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SAMJ: South African Medical Journal

versão On-line ISSN 2078-5135
versão impressa ISSN 0256-9574


RUDERMAN, T et al. Implementation of self-monitoring of blood glucose for patients with insulin-dependent diabetes at a rural non-communicable disease clinic in Neno, Malawi. SAMJ, S. Afr. med. j. [online]. 2023, vol.113, n.2, pp.84-90. ISSN 2078-5135.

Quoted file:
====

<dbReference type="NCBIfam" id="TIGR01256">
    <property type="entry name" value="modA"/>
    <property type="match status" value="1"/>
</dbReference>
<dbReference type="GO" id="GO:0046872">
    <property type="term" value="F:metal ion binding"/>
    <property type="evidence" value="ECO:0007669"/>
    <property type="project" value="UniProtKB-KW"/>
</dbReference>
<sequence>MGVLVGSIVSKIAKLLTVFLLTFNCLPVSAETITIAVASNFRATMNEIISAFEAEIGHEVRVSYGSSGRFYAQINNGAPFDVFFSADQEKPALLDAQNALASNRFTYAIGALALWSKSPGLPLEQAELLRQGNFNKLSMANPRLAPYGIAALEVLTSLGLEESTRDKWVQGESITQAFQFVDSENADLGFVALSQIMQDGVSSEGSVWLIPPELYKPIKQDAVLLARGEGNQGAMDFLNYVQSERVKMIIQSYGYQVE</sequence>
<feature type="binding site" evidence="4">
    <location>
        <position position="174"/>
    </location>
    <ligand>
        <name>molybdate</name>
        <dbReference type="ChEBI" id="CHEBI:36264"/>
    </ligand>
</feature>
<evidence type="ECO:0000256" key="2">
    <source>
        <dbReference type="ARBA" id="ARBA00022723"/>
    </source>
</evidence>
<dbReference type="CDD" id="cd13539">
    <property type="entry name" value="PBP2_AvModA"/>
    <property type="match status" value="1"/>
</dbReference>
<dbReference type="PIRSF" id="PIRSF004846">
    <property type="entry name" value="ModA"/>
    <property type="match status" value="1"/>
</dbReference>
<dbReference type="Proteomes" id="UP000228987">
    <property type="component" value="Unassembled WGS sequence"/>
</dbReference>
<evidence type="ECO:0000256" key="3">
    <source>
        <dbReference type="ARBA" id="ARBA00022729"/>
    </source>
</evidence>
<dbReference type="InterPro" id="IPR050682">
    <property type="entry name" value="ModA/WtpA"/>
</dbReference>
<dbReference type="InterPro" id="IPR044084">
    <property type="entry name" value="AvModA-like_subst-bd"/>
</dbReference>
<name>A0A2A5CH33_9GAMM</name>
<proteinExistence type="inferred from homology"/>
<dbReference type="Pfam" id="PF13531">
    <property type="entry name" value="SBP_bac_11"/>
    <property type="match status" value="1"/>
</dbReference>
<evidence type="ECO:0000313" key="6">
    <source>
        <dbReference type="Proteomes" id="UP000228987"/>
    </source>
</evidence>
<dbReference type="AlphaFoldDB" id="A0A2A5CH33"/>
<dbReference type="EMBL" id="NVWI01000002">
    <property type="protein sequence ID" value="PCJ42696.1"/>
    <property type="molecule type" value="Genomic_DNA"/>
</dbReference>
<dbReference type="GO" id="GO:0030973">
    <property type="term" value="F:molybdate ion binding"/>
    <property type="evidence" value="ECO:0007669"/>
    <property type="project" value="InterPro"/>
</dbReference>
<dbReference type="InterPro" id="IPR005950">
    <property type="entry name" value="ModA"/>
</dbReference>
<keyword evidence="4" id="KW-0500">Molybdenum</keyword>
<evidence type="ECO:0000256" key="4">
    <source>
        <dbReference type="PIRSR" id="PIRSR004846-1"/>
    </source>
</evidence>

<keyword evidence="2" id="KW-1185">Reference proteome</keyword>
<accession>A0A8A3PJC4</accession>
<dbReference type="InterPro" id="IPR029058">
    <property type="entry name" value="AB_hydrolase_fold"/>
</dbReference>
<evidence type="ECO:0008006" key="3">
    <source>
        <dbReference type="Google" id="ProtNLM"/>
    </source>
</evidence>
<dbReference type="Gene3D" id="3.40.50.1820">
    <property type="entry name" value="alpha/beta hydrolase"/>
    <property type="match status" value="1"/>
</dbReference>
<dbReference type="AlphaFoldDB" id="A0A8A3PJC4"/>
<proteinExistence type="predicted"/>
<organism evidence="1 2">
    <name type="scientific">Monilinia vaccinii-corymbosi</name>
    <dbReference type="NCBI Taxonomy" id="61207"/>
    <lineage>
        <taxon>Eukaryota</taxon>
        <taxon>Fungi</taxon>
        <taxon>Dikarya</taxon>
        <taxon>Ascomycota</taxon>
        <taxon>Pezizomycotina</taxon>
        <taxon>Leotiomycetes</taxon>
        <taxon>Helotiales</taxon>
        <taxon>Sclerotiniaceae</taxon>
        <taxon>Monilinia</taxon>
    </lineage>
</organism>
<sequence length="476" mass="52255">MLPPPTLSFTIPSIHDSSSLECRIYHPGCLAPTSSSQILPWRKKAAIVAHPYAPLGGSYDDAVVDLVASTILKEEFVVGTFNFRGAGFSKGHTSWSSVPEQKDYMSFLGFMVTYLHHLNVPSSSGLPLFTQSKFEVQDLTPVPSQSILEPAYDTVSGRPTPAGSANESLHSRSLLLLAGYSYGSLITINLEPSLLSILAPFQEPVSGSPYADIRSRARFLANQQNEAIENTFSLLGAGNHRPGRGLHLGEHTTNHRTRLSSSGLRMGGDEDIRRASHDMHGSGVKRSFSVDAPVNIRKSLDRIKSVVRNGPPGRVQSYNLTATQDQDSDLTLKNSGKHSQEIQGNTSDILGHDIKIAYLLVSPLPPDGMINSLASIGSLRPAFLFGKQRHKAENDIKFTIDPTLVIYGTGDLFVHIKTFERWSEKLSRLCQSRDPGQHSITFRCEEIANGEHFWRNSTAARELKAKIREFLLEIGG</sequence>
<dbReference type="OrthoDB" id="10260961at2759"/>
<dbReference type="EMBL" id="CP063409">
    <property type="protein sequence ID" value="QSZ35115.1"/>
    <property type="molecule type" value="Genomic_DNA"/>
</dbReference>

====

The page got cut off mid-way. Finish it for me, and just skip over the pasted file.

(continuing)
BACKGROUND. Self-monitoring of blood glucose (SMBG) is a widely accepted standard of practice for management of insulin-dependent diabetes, yet is largely unavailable in rural sub-Saharan Africa (SSA). This prospective cohort study is the first known report of implementation of SMBG in a rural, low-income country setting. OBJECTIVES. To evaluate adherence and change in clinical outcomes with SMBG implementation at two rural hospitals in Neno, Malawi. Methods. Forty-eight patients with type 1 and insulin-dependent type 2 diabetes were trained to use glucometers and logbooks. Participants monitored preprandial glucose daily at rotating times and overnight glucose once a week. Healthcare providers were trained to evaluate glucose trends, and adjusted insulin regimens based on results. Adherence was measured as the frequency with which patients checked and documented blood glucose at prescribed times, while clinical changes were measured by change in glycated haemoglobin (HbA1c) over a 6-month period. RESULTS. Participants brought their glucometers and logbooks to the clinic 95 - 100% of the time. Adherence with measuring glucose values and recording them in logbooks eight times a week was high (mean (standard deviation) 69.4% (15.7) and 69.0% (16.6), respectively). Mean HbA1c decreased from 9.0% (75 mmol/mol) at enrolment to 7.8% (62 mmol/mol) at 6 months (mean difference 1.2% (95% confidence interval (CI) 0.6 - 2.0; p=0.0005). The difference was greater for type 1 diabetes (1.6%; 95% CI 0.6 - 2.7; p=0.0031) than for type 2 diabetes (0.9%; 95% CI 0.1 - 1.9; p=0.0630). There was no documented increase in hypoglycaemic events, and no hospitalisations or deaths occurred. CONCLUSION. SMBG is feasible for patients with insulin-dependent diabetes in a rural SSA population, and may be associated with improved HbA1c levels. Despite common misconceptions, all patients, regardless of education level, can benefit from SMBG. Further research on long-term retention of SMBG activities and the benefits of increasing frequency of monitoring is warranted.

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